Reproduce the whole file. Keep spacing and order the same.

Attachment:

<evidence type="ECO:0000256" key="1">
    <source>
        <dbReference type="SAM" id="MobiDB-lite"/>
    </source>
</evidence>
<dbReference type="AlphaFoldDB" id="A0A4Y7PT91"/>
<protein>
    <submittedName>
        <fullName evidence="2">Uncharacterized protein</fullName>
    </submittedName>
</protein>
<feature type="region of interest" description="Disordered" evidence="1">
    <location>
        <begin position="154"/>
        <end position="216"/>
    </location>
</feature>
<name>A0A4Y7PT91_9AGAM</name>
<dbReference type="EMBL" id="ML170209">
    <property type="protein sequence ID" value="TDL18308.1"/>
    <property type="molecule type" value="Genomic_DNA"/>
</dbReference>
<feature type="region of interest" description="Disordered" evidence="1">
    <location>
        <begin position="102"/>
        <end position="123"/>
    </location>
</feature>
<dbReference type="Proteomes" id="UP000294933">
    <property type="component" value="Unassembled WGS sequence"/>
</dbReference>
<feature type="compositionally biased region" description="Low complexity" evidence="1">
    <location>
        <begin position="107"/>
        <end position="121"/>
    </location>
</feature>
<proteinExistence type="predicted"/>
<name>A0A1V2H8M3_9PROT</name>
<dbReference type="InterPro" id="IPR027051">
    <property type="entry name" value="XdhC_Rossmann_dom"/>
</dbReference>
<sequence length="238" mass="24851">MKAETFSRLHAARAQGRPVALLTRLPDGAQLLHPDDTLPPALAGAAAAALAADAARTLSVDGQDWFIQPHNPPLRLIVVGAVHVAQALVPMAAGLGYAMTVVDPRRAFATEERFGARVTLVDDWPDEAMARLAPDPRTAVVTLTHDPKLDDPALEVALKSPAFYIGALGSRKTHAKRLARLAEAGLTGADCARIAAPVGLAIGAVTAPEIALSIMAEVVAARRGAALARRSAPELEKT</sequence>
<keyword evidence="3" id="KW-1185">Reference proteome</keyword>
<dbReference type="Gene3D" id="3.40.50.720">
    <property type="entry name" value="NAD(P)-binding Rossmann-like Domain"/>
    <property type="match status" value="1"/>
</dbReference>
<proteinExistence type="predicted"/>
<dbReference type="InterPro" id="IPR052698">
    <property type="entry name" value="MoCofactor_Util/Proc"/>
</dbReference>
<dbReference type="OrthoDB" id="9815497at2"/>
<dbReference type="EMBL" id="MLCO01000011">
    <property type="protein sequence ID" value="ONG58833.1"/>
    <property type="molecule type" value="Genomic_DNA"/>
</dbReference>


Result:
<evidence type="ECO:0000256" key="1">
    <source>
        <dbReference type="SAM" id="MobiDB-lite"/>
    </source>
</evidence>
<dbReference type="AlphaFoldDB" id="A0A4Y7PT91"/>
<protein>
    <submittedName>
        <fullName evidence="2">Uncharacterized protein</fullName>
    </submittedName>
</protein>
<feature type="region of interest" description="Disordered" evidence="1">
    <location>
        <begin position="154"/>
        <end position="216"/>
    </location>
</feature>
<name>A0A4Y7PT91_9AGAM</name>
<dbReference type="EMBL" id="ML170209">
    <property type="protein sequence ID" value="TDL18308.1"/>
    <property type="molecule type" value="Genomic_DNA"/>
</dbReference>
<feature type="region of interest" description="Disordered" evidence="1">
    <location>
        <begin position="102"/>
        <end position="123"/>
    </location>
</feature>
<dbReference type="Proteomes" id="UP000294933">
    <property type="component" value="Unassembled WGS sequence"/>
</dbReference>
<feature type="compositionally biased region" description="Low complexity" evidence="1">
    <location>
        <begin position="107"/>
        <end position="121"/>
    </location>
</feature>
<proteinExistence type="predicted"/>
<name>A0A1V2H8M3_9PROT</name>
<dbReference type="InterPro" id="IPR027051">
    <property type="entry name" value="XdhC_Rossmann_dom"/>
</dbReference>
<sequence length="238" mass="24851">MKAETFSRLHAARAQGRPVALLTRLPDGAQLLHPDDTLPPALAGAAAAALAADAARTLSVDGQDWFIQPHNPPLRLIVVGAVHVAQALVPMAAGLGYAMTVVDPRRAFATEERFGARVTLVDDWPDEAMARLAPDPRTAVVTLTHDPKLDDPALEVALKSPAFYIGALGSRKTHAKRLARLAEAGLTGADCARIAAPVGLAIGAVTAPEIALSIMAEVVAARRGAALARRSAPELEKT</sequence>
<keyword evidence="3" id="KW-1185">Reference proteome</keyword>
<dbReference type="Gene3D" id="3.40.50.720">
    <property type="entry name" value="NAD(P)-binding Rossmann-like Domain"/>
    <property type="match status" value="1"/>
</dbReference>
<proteinExistence type="predicted"/>
<dbReference type="InterPro" id="IPR052698">
    <property type="entry name" value="MoCofactor_Util/Proc"/>
</dbReference>
<dbReference type="OrthoDB" id="9815497at2"/>
<dbReference type="EMBL" id="MLCO01000011">
    <property type="protein sequence ID" value="ONG58833.1"/>
    <property type="molecule type" value="Genomic_DNA"/>
</dbReference>